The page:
The episode, which airs Friday, stars former Dallas Cowboys cornerback Deion Sanders disguised as "Willie," an old man wanting to coach football in Dallas. He undertakes the task of leading the Dallas Street Choir through a rehearsal and speaks to its founder and director, Jonathan Palant.
Palant says the choir had no prior knowledge of being filmed and that everything Sanders went through was completely genuine.
“Willie spent quite a bit of time learning what goes into conducting a choir,” Palant says. “He experienced what it was like to stand in front of a hundred singers and engage them both musically and personally. Willie and I also discussed our mission, and then we hosted a meal for the choir members. Everything Willie saw and did was 100 percent authentic. As best as I recall, singers weren’t even told ahead of time they would be filmed that morning.”
The television show found out about the organization through people linked to Sanders. The show’s executive producer, Greg Goldman, says the Dallas Street Choir attracted Sanders because of its aid to the homeless.
“Deion did not have any connection to the choir before we shot with them but had heard from a few different people in Dallas that their work was amazing, so he decided to pay them a visit and see what they were all about,” Goldman says. “Helping the homeless is something that Deion is very passionate about and routinely does.”
Rather than concentrating on shelter, the Dallas Street Choir emphasizes the positive traits of its homeless members. Appearance can have a negative influence on the homeless, leading to misjudgment or treatment as a pariah, and can affect people's wellbeing. Goldman believes the organization is making a powerful impact in the Dallas community.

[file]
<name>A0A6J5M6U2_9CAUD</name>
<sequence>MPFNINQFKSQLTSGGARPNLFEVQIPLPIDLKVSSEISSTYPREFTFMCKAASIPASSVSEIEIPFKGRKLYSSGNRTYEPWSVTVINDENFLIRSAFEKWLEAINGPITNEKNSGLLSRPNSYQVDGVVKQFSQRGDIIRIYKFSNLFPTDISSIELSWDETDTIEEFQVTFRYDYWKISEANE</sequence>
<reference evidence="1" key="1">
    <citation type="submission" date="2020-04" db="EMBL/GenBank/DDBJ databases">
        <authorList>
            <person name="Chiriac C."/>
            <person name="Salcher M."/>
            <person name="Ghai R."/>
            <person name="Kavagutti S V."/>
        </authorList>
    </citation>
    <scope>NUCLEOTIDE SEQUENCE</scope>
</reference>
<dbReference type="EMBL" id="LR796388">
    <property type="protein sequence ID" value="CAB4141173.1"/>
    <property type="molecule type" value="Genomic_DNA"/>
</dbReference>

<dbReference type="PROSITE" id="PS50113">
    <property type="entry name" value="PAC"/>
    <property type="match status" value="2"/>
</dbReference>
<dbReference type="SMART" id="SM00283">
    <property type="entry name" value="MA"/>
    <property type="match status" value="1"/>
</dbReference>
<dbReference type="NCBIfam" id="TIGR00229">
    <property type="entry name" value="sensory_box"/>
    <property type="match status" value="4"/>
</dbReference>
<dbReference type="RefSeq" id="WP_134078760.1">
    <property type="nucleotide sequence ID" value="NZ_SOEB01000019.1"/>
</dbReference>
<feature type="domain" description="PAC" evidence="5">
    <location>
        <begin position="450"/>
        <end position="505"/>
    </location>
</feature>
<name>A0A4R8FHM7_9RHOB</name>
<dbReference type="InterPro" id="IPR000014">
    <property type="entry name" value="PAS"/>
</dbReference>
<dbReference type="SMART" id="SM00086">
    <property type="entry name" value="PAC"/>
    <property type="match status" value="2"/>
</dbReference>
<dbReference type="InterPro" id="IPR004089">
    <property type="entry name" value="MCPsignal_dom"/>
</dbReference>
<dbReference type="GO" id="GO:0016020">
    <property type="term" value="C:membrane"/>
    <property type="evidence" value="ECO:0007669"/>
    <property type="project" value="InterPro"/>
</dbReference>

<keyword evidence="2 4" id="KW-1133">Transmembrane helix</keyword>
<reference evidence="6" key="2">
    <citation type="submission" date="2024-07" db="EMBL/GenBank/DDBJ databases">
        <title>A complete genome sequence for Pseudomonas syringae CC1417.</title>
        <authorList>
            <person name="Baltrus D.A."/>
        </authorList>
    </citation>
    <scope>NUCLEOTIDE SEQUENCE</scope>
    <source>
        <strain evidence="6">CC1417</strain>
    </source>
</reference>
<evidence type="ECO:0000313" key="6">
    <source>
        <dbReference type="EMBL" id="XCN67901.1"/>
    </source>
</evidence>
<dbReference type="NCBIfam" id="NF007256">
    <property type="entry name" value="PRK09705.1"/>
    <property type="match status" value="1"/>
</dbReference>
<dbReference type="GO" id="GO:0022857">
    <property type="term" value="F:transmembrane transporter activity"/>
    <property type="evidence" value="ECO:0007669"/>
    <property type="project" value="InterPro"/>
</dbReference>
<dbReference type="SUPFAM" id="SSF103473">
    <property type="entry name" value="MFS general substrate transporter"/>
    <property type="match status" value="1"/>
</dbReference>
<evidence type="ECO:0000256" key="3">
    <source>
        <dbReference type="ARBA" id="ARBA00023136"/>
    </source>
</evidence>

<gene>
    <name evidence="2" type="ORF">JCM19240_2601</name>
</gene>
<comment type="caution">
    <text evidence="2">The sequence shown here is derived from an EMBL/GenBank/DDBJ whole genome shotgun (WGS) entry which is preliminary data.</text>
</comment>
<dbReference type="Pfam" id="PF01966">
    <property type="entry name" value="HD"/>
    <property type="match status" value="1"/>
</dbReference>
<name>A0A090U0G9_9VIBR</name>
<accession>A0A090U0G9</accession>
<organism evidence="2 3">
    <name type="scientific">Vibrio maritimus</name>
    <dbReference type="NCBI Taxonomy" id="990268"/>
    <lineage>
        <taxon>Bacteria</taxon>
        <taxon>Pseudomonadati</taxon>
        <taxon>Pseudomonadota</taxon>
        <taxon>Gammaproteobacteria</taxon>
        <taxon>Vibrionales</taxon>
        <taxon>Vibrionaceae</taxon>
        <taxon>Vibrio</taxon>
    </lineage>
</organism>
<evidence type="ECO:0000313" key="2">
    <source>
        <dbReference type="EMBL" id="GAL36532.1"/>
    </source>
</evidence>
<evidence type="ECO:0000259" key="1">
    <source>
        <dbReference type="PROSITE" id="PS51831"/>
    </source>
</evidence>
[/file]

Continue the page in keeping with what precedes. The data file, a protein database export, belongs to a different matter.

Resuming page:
“Helping the homeless is something that Deion [Sanders] is very passionate about and routinely does.” – Greg Goldmantweet this
“What Dr. Jonathan Palant and the Dallas Street Choir are doing is nothing short of amazing,” Goldman says. “Oftentimes people have the wrong idea or misconception of who and what homeless people are. The Dallas Street Choir helps break these stereotypes so everyone can see homeless people for what they are — they are people, like you and me, with dreams and aspirations, and who want to belong to something and make a difference in this world.”
Homelessness in Dallas has grown since last year, according to the 2018 State of the Homeless address given by the Metro Dallas Homeless Alliance. There’s been a 23 percent increase in unsheltered homelessness in Dallas. There are roughly 4,140 people sleeping on the streets or in shelters on a daily basis.
Although Dallas Street Choir members may not get a place of residence, each gets a snack and a public transportation voucher in exchange for singing for one hour every Wednesday. This also includes potential opportunities to travel and perform in various music halls, which enrich the singers’ spirits and recognize their capabilities.
Palant explains that while the homeless may be in an unfortunate situation, they can still have a voice and be represented through the Dallas Street Choir.
“Our mission is not focusing on finding housing or jobs for our members but rather on showcasing all that is good about those who sing with us,” Palant says. “All too often, those who are experiencing homelessness are marginalized and relegated to a 'less than' place. Through public performance, the Dallas Street Choir has proven itself able to educate the wider community on an otherwise neglected part of society. Although homeless, our members still have joy, love, talent, gifts and honor. We may be homeless, but we are not voiceless.”